Baby weighing 1.45 kg delivered through a Caesarean section at Galaxy Care Hospital
India’s first uterine transplant baby, weighing 1.45 kg, was delivered through a Caesarean section at Galaxy Care Hospital in Pune on Thursday. The baby girl was born 17 months after Vadodara resident Meenakshi Valand (27) underwent an uterine transplant. Doctors said the baby, who is in the Neonatal Intensive Care Unit, and the mother are stable.
On May 19 last year, Ms. Valand became the second woman in the country to undergo an uterine transplant, which was carried out by a 12-member team headed by surgeon Dr. Shailesh Puntambekar. A day earlier, Solapur resident Shivamma Chalgeri underwent the procedure. Mothers of the two women donated the uterus in both cases. Six uterine transplants, including Ms. Valand and Ms. Chalgeri, have been carried out so far at the hospital.
Ms. Chalgeri and Ms. Valand received the embryo transfer in January this year. Ms. Chalgeri’s pregnancy failed two months later and Ms. Valand’s first embryo transfer failed too. She received a second embryo transfer on April 7. The baby was due in the first week of November, when it would be 34 weeks old.
Gynaecologist Dr. Milind Telang said, “Ms. Valand’s blood pressure began to rise suddenly. We were constantly monitoring the baby’s growth and we found that the fluid around the baby had started reducing. This meant that the baby’s further growth would not take place in the womb. We decided to perform a C-section. The baby was delivered prematurely, but she is doing fine. She has been given colostrum feed and other feeds through a nasogastric tube. She has been put in an oxygen hood.”
Dr. Telang said that during an uterine transplant, nerves are not transplanted and women do not experience labour pain. The procedure is a temporary solid organ transfer. After pregnancy, the uterus is removed so that the women do not have be on immuno-suppressant drugs. However, in Ms. Valand’s case, doctors will retain the uterus for the next six to seven months as a precautionary measure. If the prematurely born baby fails to survive, Ms. Valand’s can decide on taking another embryo transfer.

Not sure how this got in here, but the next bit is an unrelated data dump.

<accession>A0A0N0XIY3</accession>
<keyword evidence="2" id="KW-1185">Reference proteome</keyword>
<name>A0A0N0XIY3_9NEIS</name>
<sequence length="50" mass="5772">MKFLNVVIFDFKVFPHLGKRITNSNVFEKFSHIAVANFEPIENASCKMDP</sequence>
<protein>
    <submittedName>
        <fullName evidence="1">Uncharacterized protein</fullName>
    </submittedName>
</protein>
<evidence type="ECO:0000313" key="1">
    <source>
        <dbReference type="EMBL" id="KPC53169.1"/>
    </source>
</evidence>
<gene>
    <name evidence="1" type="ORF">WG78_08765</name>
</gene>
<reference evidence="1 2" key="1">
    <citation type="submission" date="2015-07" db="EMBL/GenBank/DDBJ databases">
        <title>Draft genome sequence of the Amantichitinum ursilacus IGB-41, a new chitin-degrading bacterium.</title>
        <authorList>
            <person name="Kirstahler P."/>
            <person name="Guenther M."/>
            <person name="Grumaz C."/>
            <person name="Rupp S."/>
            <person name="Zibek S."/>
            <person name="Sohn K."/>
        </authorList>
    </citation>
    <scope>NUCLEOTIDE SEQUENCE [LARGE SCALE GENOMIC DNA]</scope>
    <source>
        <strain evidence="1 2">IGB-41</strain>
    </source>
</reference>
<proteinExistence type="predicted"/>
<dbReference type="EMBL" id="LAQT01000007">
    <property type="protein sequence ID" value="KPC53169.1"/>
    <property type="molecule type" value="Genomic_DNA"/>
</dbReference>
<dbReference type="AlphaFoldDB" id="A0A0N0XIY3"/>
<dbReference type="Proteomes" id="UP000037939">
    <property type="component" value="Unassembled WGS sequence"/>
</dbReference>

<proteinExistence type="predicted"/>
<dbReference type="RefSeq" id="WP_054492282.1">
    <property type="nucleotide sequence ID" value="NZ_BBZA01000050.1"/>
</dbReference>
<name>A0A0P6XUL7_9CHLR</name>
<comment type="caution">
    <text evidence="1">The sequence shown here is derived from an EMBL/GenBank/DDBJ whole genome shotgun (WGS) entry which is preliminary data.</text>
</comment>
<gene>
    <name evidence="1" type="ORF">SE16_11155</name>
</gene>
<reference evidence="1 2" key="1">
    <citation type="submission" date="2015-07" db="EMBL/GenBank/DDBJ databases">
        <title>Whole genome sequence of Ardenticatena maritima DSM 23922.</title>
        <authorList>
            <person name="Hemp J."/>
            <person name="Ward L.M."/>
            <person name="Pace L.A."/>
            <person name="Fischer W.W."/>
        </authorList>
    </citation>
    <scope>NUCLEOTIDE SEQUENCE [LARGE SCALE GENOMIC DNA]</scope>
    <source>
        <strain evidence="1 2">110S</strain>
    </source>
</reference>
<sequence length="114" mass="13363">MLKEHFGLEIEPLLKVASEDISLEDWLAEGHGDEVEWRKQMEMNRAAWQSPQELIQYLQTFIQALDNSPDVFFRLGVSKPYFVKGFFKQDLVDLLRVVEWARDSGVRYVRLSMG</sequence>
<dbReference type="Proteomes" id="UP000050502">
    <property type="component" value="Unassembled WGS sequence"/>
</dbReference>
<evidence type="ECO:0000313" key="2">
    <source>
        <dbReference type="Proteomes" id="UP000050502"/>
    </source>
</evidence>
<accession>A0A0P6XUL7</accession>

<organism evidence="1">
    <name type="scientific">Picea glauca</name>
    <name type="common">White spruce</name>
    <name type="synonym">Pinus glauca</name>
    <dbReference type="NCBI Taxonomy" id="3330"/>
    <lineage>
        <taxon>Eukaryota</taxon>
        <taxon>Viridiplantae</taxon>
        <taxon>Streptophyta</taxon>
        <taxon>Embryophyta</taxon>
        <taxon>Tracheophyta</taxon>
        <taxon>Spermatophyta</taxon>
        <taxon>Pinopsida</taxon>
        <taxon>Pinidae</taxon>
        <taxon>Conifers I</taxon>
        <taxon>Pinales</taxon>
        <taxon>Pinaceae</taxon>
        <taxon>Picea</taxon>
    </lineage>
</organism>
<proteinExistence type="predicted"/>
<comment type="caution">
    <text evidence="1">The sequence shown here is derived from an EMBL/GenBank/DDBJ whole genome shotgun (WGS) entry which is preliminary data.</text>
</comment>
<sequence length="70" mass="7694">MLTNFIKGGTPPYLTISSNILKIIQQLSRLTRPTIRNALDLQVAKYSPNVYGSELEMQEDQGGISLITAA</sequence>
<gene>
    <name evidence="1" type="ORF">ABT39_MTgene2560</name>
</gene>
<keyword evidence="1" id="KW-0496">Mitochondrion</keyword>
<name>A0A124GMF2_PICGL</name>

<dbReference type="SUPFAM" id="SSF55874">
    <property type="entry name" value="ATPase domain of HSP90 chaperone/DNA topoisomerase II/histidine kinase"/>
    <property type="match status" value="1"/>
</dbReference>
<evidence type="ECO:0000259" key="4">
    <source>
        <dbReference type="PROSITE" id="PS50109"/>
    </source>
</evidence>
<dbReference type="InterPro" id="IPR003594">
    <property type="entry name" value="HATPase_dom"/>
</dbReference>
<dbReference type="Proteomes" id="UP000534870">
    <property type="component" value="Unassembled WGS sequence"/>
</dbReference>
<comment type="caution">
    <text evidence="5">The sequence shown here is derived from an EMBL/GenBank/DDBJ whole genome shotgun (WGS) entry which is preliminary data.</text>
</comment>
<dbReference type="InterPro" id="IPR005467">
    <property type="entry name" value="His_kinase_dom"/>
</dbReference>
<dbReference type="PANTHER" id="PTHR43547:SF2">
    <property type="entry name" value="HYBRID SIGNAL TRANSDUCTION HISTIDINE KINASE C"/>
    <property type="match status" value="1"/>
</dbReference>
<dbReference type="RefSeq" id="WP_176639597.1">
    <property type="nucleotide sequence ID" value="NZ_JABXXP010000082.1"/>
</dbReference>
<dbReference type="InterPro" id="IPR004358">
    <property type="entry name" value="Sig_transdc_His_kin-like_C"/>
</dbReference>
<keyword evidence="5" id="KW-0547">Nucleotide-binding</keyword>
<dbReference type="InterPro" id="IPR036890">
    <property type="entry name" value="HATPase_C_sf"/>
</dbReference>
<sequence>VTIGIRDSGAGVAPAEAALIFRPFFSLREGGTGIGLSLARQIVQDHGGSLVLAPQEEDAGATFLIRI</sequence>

‘The only answer’
For Ms. Valand though, nothing is more important than bearing her baby in the womb for nine months. Dr. Puntambekar, who is also the medical director of the hospital, said for women like Ms. Valand, who was suffering from Asherman’s Syndrome (scar tissue in the uterus), there is no option other than surrogacy or adoption. He said, “Uterine transplant is the answer for women who are keen to have babies in their womb. We can attempt at least four embryo transfers for a successful pregnancy.”
The first uterine transplant was performed in 2002 in Saudi Arabia and the second in 2011 in Turkey. Both were cadaveric transplants as the uterus was taken from a brain dead patient. Both transplants failed due to rejection of the organ by the recipient’s immune system. In 2014, Dr. Mats Brannstrom carried out the first successful live donor uterine transplant in Sweden.
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